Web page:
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SSA Discontinues Letter-Forwarding Service
 

By Allen Smith  4/28/2014
 

Following in the footsteps of the Internal Revenue Service (IRS), the Social Security Administration (SSA) announced in an April 17, 2014, Federal Register notice that it no longer will forward letters from plan sponsors, among others, to missing plan participants or beneficiaries.

The SSA had provided the service to the public since 1945. The inquirer could be an individual, private organization or government agency.

The SSA would provide the service for free if the inquirer provided a compelling reason to show that the missing person would want to be aware of the contents of the letter. Also, it was available when an immediate family member was seeking to re-establish contact with another immediate family member.

For $35, the SSA provided the service if the missing person was due something of value and it was reasonable to assume that he or she was not aware that the asset is due.

“In recent years, the Internet offers a rapid expansion of locator resources via free social media websites and for-pay locator services. The public now has widespread access to the Internet and the ability to locate individuals without relying on our letter-forwarding services,” the SSA stated, noting that discontinuing the service is a cost-saving measure.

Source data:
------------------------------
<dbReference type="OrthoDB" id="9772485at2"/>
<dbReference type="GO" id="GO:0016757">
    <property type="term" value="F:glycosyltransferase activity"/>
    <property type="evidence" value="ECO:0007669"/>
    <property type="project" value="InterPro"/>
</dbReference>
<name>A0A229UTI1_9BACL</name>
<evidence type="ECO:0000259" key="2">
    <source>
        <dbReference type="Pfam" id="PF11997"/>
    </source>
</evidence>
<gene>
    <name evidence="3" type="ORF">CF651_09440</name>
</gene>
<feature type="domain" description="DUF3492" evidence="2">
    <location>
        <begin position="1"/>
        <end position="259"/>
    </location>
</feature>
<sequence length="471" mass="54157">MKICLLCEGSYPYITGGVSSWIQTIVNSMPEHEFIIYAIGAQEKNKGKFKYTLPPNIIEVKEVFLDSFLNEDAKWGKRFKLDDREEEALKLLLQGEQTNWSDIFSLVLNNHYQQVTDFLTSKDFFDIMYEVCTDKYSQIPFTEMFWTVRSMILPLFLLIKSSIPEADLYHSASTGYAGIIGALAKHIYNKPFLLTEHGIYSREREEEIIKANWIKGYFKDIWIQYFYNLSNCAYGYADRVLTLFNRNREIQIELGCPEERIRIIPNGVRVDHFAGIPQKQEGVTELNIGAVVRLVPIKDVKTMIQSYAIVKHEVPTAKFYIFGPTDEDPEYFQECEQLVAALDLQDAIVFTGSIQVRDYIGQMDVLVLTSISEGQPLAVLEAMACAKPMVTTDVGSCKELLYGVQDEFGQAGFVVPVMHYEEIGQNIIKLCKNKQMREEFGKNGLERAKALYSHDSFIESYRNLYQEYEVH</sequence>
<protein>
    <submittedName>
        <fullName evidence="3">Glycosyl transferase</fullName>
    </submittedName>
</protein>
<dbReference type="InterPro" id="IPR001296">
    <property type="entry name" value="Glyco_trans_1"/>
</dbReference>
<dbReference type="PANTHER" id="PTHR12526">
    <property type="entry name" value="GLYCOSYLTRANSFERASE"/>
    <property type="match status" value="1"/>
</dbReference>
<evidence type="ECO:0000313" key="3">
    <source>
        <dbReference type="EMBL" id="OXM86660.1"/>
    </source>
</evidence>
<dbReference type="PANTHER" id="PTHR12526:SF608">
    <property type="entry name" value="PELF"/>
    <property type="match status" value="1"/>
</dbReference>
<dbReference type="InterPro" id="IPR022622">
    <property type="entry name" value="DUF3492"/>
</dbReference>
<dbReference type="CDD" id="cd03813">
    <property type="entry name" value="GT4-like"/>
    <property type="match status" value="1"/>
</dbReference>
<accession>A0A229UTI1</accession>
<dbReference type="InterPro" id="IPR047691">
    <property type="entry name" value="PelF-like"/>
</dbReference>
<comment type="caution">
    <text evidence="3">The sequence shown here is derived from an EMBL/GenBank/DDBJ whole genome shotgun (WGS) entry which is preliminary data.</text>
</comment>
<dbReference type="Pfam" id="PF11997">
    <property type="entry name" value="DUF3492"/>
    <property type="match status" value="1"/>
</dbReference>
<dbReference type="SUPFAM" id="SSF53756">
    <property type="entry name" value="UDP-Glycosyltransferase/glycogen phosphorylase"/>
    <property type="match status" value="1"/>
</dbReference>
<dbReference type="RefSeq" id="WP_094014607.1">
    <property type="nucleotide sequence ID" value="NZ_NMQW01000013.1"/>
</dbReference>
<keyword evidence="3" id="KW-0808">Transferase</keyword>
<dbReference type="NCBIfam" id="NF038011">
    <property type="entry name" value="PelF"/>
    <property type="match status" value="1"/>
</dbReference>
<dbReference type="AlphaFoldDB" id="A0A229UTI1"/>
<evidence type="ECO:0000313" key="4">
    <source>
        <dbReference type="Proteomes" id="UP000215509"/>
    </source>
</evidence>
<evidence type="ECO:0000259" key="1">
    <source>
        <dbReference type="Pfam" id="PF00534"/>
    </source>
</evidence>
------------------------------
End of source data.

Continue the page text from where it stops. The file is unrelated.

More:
IRS Discontinuance

This is in line with the IRS’s discontinuance of its letter-forwarding service as of Aug. 31, 2012.

On Dec. 6, 2013, the IRS noted that, “plan sponsors, administrators and qualified termination administrators sometimes need to locate missing participants or beneficiaries.”

For example, correction of a plan failure may require payment of additional benefits to terminated participants.

But in Revenue Procedure 2012-35, the IRS announced that it “will no longer consider locating a missing taxpayer who may be entitled to a retirement plan payment or other financial benefit from an individual, company or organization to be a humane purpose for which the service will provide letter-forwarding services.”

The IRS has explained that in the absence of letter-forwarding services, plan sponsors may use such methods to locate missing participants and beneficiaries as:

  • Commercial locator services.
  • Credit reporting agencies.
  • Internet search tools.

Allen Smith, J.D., is the manager of workplace law content for SHRM. Follow him @SHRMlegaleditor.

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